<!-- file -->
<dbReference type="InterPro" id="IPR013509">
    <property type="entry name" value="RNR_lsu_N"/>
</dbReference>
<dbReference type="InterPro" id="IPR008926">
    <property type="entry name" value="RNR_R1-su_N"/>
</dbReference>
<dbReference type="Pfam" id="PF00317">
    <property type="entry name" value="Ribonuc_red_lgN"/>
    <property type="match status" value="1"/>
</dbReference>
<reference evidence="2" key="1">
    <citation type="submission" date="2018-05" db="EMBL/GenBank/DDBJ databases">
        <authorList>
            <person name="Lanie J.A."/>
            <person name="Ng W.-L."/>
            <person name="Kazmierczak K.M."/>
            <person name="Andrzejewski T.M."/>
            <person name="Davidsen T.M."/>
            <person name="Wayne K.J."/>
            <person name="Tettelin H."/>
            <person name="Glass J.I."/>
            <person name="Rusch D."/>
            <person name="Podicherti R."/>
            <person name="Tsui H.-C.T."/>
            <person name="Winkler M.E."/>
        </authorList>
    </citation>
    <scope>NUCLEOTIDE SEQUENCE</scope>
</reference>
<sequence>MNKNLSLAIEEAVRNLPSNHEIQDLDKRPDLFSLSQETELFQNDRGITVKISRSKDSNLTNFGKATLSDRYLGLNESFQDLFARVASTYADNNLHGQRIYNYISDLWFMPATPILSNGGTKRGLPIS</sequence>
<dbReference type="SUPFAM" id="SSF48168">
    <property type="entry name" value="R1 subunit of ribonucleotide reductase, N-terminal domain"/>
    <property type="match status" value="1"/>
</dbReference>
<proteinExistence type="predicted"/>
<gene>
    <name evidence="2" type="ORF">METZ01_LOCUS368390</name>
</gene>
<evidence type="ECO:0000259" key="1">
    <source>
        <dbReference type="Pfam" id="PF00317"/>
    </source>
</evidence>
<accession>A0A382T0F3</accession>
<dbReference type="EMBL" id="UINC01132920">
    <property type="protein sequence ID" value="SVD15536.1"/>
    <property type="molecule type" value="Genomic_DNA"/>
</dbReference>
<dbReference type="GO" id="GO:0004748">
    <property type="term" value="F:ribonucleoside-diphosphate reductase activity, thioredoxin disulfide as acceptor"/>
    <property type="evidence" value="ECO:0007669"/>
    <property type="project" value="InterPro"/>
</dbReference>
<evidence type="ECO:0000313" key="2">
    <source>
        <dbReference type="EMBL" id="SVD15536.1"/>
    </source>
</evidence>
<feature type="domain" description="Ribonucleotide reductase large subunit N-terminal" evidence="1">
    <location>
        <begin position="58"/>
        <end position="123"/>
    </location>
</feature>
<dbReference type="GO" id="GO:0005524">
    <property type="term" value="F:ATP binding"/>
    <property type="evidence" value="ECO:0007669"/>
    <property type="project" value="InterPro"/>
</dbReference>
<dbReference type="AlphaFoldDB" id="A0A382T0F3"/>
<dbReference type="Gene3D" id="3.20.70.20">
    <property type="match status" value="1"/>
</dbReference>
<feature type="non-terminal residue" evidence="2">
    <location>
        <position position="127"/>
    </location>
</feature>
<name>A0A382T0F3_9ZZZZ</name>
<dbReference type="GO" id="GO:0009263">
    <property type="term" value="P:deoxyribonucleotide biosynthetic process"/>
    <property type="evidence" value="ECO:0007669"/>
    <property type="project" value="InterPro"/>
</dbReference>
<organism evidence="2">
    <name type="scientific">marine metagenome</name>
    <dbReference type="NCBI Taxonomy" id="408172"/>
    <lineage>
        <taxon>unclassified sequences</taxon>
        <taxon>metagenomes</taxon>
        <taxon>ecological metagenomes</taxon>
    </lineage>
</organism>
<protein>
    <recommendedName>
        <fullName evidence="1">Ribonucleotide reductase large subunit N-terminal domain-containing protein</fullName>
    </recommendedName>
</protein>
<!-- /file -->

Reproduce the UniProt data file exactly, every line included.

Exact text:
<dbReference type="InterPro" id="IPR013509">
    <property type="entry name" value="RNR_lsu_N"/>
</dbReference>
<dbReference type="InterPro" id="IPR008926">
    <property type="entry name" value="RNR_R1-su_N"/>
</dbReference>
<dbReference type="Pfam" id="PF00317">
    <property type="entry name" value="Ribonuc_red_lgN"/>
    <property type="match status" value="1"/>
</dbReference>
<reference evidence="2" key="1">
    <citation type="submission" date="2018-05" db="EMBL/GenBank/DDBJ databases">
        <authorList>
            <person name="Lanie J.A."/>
            <person name="Ng W.-L."/>
            <person name="Kazmierczak K.M."/>
            <person name="Andrzejewski T.M."/>
            <person name="Davidsen T.M."/>
            <person name="Wayne K.J."/>
            <person name="Tettelin H."/>
            <person name="Glass J.I."/>
            <person name="Rusch D."/>
            <person name="Podicherti R."/>
            <person name="Tsui H.-C.T."/>
            <person name="Winkler M.E."/>
        </authorList>
    </citation>
    <scope>NUCLEOTIDE SEQUENCE</scope>
</reference>
<sequence>MNKNLSLAIEEAVRNLPSNHEIQDLDKRPDLFSLSQETELFQNDRGITVKISRSKDSNLTNFGKATLSDRYLGLNESFQDLFARVASTYADNNLHGQRIYNYISDLWFMPATPILSNGGTKRGLPIS</sequence>
<dbReference type="SUPFAM" id="SSF48168">
    <property type="entry name" value="R1 subunit of ribonucleotide reductase, N-terminal domain"/>
    <property type="match status" value="1"/>
</dbReference>
<proteinExistence type="predicted"/>
<gene>
    <name evidence="2" type="ORF">METZ01_LOCUS368390</name>
</gene>
<evidence type="ECO:0000259" key="1">
    <source>
        <dbReference type="Pfam" id="PF00317"/>
    </source>
</evidence>
<accession>A0A382T0F3</accession>
<dbReference type="EMBL" id="UINC01132920">
    <property type="protein sequence ID" value="SVD15536.1"/>
    <property type="molecule type" value="Genomic_DNA"/>
</dbReference>
<dbReference type="GO" id="GO:0004748">
    <property type="term" value="F:ribonucleoside-diphosphate reductase activity, thioredoxin disulfide as acceptor"/>
    <property type="evidence" value="ECO:0007669"/>
    <property type="project" value="InterPro"/>
</dbReference>
<evidence type="ECO:0000313" key="2">
    <source>
        <dbReference type="EMBL" id="SVD15536.1"/>
    </source>
</evidence>
<feature type="domain" description="Ribonucleotide reductase large subunit N-terminal" evidence="1">
    <location>
        <begin position="58"/>
        <end position="123"/>
    </location>
</feature>
<dbReference type="GO" id="GO:0005524">
    <property type="term" value="F:ATP binding"/>
    <property type="evidence" value="ECO:0007669"/>
    <property type="project" value="InterPro"/>
</dbReference>
<dbReference type="AlphaFoldDB" id="A0A382T0F3"/>
<dbReference type="Gene3D" id="3.20.70.20">
    <property type="match status" value="1"/>
</dbReference>
<feature type="non-terminal residue" evidence="2">
    <location>
        <position position="127"/>
    </location>
</feature>
<name>A0A382T0F3_9ZZZZ</name>
<dbReference type="GO" id="GO:0009263">
    <property type="term" value="P:deoxyribonucleotide biosynthetic process"/>
    <property type="evidence" value="ECO:0007669"/>
    <property type="project" value="InterPro"/>
</dbReference>
<organism evidence="2">
    <name type="scientific">marine metagenome</name>
    <dbReference type="NCBI Taxonomy" id="408172"/>
    <lineage>
        <taxon>unclassified sequences</taxon>
        <taxon>metagenomes</taxon>
        <taxon>ecological metagenomes</taxon>
    </lineage>
</organism>
<protein>
    <recommendedName>
        <fullName evidence="1">Ribonucleotide reductase large subunit N-terminal domain-containing protein</fullName>
    </recommendedName>
</protein>